(8) Obtain A Site Approval Report. The primary purpose of the site evaluation is to determine whether or not a parcel can accommodate a system. If a suitable site is identified at the site evaluation, this will be confirmed in the Department’s site approval report. It also helps preserve property rights by establishing a probable future sewage disposal site for setback considerations when improvements are proposed for neighboring properties, such as wells, ponds, etc. However, if the site evaluation does not identify a suitable area, the site evaluation and approval reports will not support the issuing of a sewage disposal system permit.

(A) Regardless of the outcome of the site evaluation, the consultant for the site must provide the Department a site evaluation report, including a scaled (1”=50’ minimum) site plan identifying the location and results of all soils testing performed. The soils test results provided must show the minimum information required on forms specified by the Department. For sites where a sewage disposal area is identified, the proposed system area and layout must also be shown. The consultant must submit the site evaluation report as specified in Section T-052 (3), within 60 days of completion of the site evaluation.

(B) A site approval report must be prepared by the Department before a sewage disposal system permit application can be accepted. (Exception: a site approval report is not required where soils testing was conducted prior to the adoption of these regulations and the Department finds that the site and prior test results are acceptable.) The site approval report is not a permit to install a system.

(C) The site approval report will specify the type(s) of system(s), if any, that can be approved for a specific site. It will also note any specific limitations or conditions that may be part of an approval for a system. If an off-site easement is required for a system, this easement must be recorded and a copy of the recording provided to the Department.

(D) A site approval report is transferable and runs with the land.

(E) An area approved for a system in a site approval report will be considered the same as an already installed system, for purposes of determining on-site or off-site setbacks. An owner may revoke a site approval report by written request to the Department.

(F) Future changes in laws governing sewage disposal systems may require a modification to the site approval report.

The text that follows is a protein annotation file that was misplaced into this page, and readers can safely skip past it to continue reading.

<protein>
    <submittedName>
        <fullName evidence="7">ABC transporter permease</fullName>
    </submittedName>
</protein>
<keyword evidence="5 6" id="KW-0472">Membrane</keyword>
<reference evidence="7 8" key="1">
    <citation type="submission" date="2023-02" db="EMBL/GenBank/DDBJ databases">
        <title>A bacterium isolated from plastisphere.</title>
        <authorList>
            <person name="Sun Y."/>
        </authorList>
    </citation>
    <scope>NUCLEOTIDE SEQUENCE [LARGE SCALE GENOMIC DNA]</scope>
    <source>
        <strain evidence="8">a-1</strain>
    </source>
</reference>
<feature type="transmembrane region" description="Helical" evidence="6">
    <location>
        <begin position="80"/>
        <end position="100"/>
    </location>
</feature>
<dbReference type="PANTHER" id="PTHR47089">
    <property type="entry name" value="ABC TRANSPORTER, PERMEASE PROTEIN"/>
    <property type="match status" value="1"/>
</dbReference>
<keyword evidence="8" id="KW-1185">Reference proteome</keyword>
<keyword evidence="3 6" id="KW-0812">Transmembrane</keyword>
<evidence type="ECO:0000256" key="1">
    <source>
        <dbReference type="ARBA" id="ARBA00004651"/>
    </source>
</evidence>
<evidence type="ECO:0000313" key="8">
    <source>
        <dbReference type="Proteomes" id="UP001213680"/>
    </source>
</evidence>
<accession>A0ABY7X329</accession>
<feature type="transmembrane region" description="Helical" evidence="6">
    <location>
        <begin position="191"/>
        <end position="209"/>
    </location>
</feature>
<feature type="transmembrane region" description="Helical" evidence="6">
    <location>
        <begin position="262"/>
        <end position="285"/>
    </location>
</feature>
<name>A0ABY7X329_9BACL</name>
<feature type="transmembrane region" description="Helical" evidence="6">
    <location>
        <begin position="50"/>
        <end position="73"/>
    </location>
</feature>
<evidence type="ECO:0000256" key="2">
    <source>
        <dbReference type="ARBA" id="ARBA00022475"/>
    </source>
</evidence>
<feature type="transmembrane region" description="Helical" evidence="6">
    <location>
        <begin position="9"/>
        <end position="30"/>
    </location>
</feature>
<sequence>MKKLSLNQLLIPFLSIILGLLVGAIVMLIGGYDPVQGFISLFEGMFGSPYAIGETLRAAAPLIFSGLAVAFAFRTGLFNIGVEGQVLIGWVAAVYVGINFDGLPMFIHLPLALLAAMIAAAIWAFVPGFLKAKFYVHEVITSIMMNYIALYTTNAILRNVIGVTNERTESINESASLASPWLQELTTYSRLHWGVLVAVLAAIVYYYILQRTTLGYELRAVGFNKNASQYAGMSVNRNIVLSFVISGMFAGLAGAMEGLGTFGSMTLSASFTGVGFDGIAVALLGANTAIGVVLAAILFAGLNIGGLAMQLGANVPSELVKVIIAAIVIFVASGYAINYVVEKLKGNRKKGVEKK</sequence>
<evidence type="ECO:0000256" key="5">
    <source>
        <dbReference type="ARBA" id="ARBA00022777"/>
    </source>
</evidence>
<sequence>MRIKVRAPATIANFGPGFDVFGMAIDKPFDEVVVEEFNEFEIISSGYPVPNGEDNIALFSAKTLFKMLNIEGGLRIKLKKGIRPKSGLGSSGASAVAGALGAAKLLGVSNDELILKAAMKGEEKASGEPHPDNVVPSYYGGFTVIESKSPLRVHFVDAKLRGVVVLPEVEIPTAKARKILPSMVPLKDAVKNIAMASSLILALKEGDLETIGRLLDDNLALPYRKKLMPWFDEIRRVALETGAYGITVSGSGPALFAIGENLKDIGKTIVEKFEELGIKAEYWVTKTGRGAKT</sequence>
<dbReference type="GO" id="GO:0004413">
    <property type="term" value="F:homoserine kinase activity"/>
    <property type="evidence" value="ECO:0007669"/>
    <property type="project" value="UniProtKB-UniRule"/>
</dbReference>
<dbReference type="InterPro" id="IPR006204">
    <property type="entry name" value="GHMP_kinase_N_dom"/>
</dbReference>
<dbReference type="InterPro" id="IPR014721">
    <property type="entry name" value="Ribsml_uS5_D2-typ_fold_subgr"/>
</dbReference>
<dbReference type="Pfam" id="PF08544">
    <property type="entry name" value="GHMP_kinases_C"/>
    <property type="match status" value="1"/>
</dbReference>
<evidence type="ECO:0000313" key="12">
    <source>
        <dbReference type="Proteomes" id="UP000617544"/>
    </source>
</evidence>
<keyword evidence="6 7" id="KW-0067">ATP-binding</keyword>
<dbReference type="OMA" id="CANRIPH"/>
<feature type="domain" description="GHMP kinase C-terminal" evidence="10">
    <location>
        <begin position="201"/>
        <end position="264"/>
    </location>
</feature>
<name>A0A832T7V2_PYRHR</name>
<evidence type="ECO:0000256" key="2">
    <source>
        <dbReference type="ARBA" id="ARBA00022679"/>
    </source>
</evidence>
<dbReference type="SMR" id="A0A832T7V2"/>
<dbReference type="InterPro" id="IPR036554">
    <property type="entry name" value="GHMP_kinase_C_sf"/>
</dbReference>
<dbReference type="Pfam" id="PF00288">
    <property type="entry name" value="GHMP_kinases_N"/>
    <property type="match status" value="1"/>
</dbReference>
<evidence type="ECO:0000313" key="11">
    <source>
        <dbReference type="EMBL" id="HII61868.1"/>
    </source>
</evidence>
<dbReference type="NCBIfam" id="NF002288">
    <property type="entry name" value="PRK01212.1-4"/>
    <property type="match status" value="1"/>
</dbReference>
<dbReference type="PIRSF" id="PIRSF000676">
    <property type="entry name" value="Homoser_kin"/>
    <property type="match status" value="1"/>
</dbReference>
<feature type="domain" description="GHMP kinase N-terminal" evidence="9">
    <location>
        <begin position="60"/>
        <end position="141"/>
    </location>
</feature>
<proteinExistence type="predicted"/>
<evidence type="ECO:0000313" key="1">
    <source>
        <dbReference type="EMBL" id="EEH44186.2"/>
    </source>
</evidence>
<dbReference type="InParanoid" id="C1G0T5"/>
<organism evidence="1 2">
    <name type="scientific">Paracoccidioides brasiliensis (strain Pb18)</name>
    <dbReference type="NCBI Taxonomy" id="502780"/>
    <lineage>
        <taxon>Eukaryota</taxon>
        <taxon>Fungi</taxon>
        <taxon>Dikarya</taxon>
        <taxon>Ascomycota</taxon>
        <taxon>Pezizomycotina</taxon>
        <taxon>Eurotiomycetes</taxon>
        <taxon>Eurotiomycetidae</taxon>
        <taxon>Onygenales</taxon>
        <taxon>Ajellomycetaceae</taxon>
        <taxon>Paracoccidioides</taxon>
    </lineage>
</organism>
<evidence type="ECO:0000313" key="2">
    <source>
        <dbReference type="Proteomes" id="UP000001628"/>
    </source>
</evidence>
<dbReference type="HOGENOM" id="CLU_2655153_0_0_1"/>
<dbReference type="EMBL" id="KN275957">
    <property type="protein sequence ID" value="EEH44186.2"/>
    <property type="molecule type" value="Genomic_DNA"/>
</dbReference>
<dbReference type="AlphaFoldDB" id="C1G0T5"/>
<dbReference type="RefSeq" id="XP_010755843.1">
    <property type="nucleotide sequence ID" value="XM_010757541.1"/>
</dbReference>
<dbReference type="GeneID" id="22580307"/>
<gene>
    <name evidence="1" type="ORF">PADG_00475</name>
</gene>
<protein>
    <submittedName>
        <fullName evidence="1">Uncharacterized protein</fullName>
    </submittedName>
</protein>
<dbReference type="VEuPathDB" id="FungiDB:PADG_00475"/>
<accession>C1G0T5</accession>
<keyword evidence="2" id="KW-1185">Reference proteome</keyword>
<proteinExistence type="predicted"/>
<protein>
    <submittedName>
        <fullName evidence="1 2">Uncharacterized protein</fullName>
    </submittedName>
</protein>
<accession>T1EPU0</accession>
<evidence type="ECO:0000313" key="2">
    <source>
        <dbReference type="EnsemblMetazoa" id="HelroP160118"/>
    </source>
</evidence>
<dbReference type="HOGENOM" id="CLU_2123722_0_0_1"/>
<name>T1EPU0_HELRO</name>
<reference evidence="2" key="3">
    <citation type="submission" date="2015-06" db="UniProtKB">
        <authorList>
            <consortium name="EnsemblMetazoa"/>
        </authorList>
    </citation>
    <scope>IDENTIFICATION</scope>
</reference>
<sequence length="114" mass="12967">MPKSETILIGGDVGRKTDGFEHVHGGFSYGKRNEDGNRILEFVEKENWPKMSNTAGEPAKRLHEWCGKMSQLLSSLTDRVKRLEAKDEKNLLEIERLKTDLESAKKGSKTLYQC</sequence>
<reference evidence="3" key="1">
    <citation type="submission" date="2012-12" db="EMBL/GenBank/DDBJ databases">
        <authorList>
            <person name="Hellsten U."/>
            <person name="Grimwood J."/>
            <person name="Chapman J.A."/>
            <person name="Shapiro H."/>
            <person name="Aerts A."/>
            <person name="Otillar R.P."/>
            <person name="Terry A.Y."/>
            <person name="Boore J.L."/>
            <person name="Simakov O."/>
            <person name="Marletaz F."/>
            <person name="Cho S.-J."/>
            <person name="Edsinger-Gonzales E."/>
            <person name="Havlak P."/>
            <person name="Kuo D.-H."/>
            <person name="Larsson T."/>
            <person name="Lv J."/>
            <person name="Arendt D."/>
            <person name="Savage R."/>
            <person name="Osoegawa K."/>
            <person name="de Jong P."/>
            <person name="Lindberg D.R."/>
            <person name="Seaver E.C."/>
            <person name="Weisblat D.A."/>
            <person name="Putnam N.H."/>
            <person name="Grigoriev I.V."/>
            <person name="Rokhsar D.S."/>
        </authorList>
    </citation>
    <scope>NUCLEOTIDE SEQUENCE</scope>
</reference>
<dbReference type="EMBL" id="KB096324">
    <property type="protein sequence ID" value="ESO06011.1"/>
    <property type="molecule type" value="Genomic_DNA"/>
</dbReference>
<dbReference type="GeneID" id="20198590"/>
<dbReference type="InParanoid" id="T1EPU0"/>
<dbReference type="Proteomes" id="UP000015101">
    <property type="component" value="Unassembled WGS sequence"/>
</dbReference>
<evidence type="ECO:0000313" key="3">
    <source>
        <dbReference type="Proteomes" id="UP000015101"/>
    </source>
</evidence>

(G) The site approval report and approval for a sewage disposal area are based upon property conditions at the date of the report. Changes made to the property may render that area unacceptable. Examples of types of changes include: grading, cuts and fills, new buildings, wells, ponds, etc. Owners must take care not to encumber or alter the approved area in a manner that affects the future system.

A-016: SEWAGE DISPOSAL SYSTEM PERMIT APPLICATION PROCESS

(1) Permit Required. A sewage disposal system permit is needed in order for any person to install, replace, repair, abandon, or change a system. This applies whether you are an owner, contractor, company or a public agency. A septic permit is valid for two (2) years from the date it is issued. It may be renewed under procedures described in Section A-020.

(2) Site Approval Report Required. A site approval report must be on file at the Department before a sewage disposal system permit application for a new installation can be submitted. (Exception: A site approval report is not required where soils testing was conducted prior to the adoption of this Chapter and the Department finds that the site and prior test results are acceptable.) In general, all of the Department’s property files are public information, and you are encouraged to review your property’s file before you make an application.

(3) Obtain A Sewage Disposal System Permit Application. The owner or the owner's authorized representative must fill out the application for the permit. The application must be filled out completely. You can obtain a package of information as well as an application for a sewage disposal system permit (hereafter "Permit") at the Department. It contains useful and helpful information to assist you. Read carefully the materials you receive to help you make a complete application.